Losing a parent at the age of four is a little like a trip to your favorite dive bar: You have memories, but they’re few and far between, and the rest you just make up.

In my hazy memory, I recall my Uncle Kieron wearing purple Y-fronts on the morning he told me my father had died. I do remember my mother, brother, and sister crying in a huddle, a trio of tears in feverish, traumatized embrace that soon drifted toward me, a loving familial cloud seeking out its youngest member. I was shown love from the off and it never let up. That much is true.

My dad was a sailor. He was Irish, from a small coastal town in the southwest of Ireland called Cahersiveen, which juts its nose out toward America and the Atlantic Ocean.

My dad liked opera and had a thing for Tina Turner and Kate Bush. He hated Gaelic football and soccer, was a decent rower, and could play musical instruments with a talent I have always envied. He smoked a pipe but accidentally added non-pipe tobacco one time and gave up smoking altogether.

These are not recollections—rather, they are tidbits of information passed down to me through the years. My own memories are vague and unclear. I remember — or believe I do — clambering on top of him as a toddler while he lay relaxing on the sofa one evening, the light of the fish tank casting a purplish glow across the room. I recall running into the house before him and accidentally slamming a door, glass shattering across the patio floor. And I remember going to a beer garden with him in Surrey, where I fell into a pond. My mother wrote a poem about it called When Ronan fell into the pond.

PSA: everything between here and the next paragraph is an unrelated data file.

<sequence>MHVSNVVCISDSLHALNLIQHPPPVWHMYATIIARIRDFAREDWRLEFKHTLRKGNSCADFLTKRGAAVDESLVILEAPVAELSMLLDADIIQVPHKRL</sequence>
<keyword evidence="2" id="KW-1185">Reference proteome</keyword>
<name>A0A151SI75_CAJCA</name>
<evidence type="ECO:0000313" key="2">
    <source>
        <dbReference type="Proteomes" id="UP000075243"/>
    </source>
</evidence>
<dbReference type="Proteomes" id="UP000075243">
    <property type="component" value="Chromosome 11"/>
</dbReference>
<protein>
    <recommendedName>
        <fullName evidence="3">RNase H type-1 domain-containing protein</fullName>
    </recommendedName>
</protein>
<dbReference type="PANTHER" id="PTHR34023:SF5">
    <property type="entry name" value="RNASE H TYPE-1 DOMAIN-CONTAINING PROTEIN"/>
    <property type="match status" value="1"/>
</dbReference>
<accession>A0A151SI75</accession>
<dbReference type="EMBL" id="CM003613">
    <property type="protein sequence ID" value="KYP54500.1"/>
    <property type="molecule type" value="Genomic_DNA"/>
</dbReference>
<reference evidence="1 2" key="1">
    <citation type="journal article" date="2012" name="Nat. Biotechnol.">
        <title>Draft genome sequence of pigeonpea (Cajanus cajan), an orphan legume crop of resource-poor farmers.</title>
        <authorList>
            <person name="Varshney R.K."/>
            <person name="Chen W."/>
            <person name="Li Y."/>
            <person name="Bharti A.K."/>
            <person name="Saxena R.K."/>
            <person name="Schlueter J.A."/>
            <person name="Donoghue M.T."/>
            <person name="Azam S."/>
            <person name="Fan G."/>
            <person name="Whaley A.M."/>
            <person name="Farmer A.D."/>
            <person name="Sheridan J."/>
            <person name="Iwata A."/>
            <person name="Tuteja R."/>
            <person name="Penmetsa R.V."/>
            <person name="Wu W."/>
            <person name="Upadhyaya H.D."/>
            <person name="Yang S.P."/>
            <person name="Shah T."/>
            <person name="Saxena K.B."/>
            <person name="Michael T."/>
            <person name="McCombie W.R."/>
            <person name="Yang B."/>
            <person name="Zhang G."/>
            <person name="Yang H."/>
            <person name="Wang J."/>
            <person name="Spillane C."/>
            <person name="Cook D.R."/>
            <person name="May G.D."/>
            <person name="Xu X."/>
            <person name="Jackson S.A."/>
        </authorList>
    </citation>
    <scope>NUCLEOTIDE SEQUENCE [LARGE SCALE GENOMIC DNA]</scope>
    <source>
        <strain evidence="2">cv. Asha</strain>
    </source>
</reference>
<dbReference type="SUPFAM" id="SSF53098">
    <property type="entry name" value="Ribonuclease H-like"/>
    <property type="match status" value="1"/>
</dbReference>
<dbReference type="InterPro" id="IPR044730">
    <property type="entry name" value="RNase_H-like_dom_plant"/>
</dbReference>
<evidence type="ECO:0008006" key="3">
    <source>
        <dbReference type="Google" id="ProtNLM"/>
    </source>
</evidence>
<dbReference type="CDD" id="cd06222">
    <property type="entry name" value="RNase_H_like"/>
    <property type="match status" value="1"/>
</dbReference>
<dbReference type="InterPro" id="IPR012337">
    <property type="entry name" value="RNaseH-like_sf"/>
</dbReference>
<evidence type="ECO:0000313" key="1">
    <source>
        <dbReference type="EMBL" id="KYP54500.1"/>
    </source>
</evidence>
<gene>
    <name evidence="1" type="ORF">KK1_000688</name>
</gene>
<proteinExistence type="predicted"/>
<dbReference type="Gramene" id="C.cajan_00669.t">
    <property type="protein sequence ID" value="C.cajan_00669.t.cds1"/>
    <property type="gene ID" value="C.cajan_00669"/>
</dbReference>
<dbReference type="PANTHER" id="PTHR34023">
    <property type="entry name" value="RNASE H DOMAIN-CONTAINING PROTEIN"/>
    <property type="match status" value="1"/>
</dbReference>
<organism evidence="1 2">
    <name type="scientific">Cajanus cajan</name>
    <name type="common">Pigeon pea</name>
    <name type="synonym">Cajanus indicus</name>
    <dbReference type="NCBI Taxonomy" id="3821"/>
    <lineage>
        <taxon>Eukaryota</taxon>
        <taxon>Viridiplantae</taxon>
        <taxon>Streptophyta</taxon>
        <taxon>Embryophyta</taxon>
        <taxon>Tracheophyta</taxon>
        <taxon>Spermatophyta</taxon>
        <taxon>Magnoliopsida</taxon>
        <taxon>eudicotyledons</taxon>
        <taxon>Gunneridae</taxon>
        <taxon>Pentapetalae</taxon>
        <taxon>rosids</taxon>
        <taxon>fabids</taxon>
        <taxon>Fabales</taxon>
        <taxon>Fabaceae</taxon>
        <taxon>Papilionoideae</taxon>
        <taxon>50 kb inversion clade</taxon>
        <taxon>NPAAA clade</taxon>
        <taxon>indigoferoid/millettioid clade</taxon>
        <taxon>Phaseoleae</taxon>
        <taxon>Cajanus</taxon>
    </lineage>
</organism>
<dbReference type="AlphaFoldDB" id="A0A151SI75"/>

I also remember being at Stansted Airport the last time he saw us and telling him not to go, because he might die. This never happened. Yet somehow I carved out a memory of it, just as I told the children in my class that he’d been swallowed by a whale in the aftermath of his death, unable to process the vague, unknown mystery of how he had died.

My dad was a captain, leader, colleague, and friend. He was meant to be called Gerard, but a baptism mishap hours after his birth saw him named — in the eyes of God — Patrick. Everyone called him Gerard anyway.

He went missing at sea in October 1991 in the Bay of Bengal, off the coast of India, on a stormy night during monsoon rains. He was a merchant navy sea captain who ferried cargo around the world — a job he loved but had been planning to quit so he could take a boring pencil-pushing job and spend more time with me, his chubby, youngest child. So it goes.